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A friend and I recently discussed whether it’s time to stop wearing bras. When you think of the imagery of bra-burning feminists or French women who stop wearing bras, you can’t help but question the status quo. These women are definitely not alone, as many Americans are rethinking this painful and uncomfortable garment.
There are many reasons not to wear a padded bra. The most important is that they inhibit lymphatic fluid flow, leading to an increased risk of breast cancer. However, one of the reasons why I don’t wear bras anymore is because they are uncomfortable. After reading about how the model-off-duty look is sans padded bra, I started to wonder, “why do we still wear these things?”
It sounds like the greatest cause for concern is for women who wear tight bras over 12 hours a day. That’s not what I do regularly, so I can’t comment on the risks. Rumi bra’s triangle design and cloth material make it a healthier option. If you haven’t heard of the connection between bra wearing and breast cancer, you should know there are a lot of details to consider.
At least five research studies have shown that there IS a strong connection between breast cancer and bra wearing for many hours per day. Some scientists are calling for a boycott of Komen and the ACS, because they say this cover-up is costing lives.
The problem with bras, according to medical anthropologists Sydney Ross Singer and Soma Grismaijer, is that they restrict the flow of lymphatic fluid, thereby retaining toxins in the breast that have nowhere to go. They compare it to the feet and ankle swelling that occurs on long flights, because the lymphatic fluid pools in the lower extremities and isn’t allowed to circulate.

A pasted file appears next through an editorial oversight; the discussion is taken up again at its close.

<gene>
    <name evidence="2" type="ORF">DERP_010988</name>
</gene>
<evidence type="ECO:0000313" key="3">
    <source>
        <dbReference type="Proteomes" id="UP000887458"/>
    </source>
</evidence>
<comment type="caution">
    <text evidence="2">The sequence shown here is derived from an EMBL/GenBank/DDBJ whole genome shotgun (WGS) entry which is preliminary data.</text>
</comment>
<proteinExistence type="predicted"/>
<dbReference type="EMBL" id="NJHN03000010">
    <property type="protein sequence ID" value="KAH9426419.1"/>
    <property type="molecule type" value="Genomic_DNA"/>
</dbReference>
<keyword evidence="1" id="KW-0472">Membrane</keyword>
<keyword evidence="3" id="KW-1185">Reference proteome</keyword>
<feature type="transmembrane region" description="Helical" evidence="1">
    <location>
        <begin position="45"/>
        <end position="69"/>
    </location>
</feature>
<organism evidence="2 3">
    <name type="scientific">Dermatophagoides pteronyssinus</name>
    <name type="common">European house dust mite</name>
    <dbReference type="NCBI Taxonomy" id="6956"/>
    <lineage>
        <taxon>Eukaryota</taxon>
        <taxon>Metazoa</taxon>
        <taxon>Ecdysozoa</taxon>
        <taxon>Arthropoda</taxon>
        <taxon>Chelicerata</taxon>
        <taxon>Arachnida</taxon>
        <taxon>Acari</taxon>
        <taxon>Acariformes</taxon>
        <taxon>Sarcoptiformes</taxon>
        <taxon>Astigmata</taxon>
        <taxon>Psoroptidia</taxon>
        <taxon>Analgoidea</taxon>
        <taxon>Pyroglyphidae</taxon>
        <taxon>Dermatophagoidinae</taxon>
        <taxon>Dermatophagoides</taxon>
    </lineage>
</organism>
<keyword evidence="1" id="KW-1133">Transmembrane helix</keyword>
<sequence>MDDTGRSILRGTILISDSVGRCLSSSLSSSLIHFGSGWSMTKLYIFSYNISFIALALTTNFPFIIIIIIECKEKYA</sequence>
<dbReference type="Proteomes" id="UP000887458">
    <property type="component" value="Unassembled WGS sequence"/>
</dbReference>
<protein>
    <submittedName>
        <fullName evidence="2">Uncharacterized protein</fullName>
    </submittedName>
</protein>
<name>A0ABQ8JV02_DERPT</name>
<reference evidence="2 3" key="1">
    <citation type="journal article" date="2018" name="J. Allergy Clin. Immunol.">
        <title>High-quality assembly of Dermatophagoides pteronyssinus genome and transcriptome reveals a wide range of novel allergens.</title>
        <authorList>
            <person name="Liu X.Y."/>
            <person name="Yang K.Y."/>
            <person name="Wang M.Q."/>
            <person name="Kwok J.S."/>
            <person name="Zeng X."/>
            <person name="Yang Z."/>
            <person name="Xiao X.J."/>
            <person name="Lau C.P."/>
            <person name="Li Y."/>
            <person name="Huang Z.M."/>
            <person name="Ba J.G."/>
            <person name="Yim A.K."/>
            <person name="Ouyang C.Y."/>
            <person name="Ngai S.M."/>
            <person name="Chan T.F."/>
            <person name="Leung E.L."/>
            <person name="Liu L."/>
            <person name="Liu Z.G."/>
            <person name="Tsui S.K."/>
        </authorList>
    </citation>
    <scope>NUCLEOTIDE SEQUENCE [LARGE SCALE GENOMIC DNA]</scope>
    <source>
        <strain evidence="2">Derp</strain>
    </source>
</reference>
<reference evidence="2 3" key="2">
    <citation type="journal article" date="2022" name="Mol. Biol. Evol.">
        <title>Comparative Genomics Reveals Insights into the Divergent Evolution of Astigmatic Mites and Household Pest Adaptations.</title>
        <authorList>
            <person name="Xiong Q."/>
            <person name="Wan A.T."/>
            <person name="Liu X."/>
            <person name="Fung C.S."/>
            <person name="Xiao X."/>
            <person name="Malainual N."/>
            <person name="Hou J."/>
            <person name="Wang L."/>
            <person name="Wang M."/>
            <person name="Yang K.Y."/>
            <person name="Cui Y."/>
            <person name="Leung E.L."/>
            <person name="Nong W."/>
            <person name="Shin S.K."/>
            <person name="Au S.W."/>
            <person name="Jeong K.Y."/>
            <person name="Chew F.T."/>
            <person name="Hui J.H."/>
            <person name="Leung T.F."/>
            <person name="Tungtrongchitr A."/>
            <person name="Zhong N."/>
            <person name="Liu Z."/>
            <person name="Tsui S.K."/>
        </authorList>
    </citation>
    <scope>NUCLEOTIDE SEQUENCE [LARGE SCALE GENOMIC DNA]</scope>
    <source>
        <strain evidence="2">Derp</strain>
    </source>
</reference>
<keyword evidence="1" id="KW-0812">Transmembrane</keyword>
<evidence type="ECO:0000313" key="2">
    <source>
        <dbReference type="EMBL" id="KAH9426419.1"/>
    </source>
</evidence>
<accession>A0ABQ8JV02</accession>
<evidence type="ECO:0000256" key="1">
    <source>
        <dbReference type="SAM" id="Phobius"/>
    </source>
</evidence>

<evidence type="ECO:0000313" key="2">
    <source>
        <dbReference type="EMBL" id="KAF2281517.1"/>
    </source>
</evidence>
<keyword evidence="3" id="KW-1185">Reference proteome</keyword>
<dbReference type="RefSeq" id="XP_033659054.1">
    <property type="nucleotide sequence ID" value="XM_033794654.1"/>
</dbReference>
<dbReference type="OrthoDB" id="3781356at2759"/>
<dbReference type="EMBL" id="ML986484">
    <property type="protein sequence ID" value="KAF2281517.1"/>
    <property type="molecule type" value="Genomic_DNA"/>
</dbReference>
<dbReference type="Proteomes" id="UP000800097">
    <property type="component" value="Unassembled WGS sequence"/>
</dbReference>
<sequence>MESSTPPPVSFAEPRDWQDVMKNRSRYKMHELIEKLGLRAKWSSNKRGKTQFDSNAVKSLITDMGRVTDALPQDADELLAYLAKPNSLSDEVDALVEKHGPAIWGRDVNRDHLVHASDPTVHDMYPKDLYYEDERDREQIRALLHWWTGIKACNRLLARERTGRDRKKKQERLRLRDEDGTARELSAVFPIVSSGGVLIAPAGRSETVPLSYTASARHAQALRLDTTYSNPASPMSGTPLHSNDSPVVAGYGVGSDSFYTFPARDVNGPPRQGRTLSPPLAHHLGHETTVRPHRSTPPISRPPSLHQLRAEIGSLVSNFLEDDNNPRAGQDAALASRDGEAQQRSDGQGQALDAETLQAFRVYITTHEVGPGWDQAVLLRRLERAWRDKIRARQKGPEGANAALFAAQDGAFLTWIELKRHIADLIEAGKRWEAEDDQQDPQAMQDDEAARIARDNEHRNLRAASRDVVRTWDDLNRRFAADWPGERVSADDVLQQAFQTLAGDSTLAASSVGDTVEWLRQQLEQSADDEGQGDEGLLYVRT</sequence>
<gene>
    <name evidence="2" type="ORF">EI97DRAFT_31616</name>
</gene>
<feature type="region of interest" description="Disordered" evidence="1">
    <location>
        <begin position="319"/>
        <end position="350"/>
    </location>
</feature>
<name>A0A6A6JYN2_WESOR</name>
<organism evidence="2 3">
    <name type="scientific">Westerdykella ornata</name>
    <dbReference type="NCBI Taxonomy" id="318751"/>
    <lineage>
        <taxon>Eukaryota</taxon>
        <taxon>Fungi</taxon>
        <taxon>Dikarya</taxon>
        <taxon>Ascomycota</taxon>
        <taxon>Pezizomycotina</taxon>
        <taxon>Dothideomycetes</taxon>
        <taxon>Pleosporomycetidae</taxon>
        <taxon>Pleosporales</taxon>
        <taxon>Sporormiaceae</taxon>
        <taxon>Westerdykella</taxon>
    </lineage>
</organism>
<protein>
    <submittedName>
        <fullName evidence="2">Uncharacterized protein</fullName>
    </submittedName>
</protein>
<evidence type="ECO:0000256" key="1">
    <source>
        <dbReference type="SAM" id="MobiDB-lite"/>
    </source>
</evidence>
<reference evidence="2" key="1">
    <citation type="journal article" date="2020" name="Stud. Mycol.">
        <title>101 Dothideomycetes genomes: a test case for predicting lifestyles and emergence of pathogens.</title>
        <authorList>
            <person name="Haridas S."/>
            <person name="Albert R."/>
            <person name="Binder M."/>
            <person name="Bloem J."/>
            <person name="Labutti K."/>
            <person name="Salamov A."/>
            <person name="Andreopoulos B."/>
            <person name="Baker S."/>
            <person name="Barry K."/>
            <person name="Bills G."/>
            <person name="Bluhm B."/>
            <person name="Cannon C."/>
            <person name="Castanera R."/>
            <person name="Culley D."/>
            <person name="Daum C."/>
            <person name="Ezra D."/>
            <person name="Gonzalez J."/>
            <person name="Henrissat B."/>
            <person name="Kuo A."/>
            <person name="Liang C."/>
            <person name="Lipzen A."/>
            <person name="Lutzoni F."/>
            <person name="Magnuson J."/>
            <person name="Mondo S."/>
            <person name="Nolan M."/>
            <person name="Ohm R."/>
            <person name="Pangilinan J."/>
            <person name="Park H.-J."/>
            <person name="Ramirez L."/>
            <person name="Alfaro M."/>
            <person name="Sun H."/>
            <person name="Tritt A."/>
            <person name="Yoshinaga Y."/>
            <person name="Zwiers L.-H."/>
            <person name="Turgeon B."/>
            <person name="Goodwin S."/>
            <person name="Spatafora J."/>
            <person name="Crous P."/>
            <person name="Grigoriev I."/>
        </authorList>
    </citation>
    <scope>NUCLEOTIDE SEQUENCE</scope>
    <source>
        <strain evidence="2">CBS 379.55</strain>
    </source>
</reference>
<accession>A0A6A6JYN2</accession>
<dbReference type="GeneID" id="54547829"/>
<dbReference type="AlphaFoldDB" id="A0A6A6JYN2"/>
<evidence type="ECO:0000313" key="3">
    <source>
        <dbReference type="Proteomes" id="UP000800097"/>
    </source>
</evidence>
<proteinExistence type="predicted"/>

Singer and Grismaijer, co-authors of Dressed To Kill: The Link Between Breast Cancer and Bras, say that wearing a bra more than 12 hours a day dramatically increases the risk of getting breast cancer. A woman who wears a bra 24/7 is 125 times more likely to develop breast cancer than a woman who rarely or never wears a bra. Those who sleep in their bra, they found, have a 75% chance of developing breast cancer at some point in their lives.
Harvard did a study in 1991 that showed greatly increased incidence in breast cancer in those who wear bras over those who don’t.
Even limiting the wearing of tight bras can make a difference.
Women who wear a bra more than 12 hours, but not to bed, have an one in seven risk of breast cancer, but wearing it less than 12 hours reduces her risk to one in 152, while cutting it out completely carries a one in 168 risk. Midwife Lisa Goldstein recommends that women take off the bra when they get home and massage the tissue that has been compressed to get the lymphatic fluids flowing properly.
So are you convinced? Ready to give up your bra for a day? I know it sounds extreme, but the numbers don’t lie. We wear bras because we feel obligated, not because they’re necessary. I’d love to hear what you think about reading this article. Will it change your behavior in any way? Will it change your attitude about bras?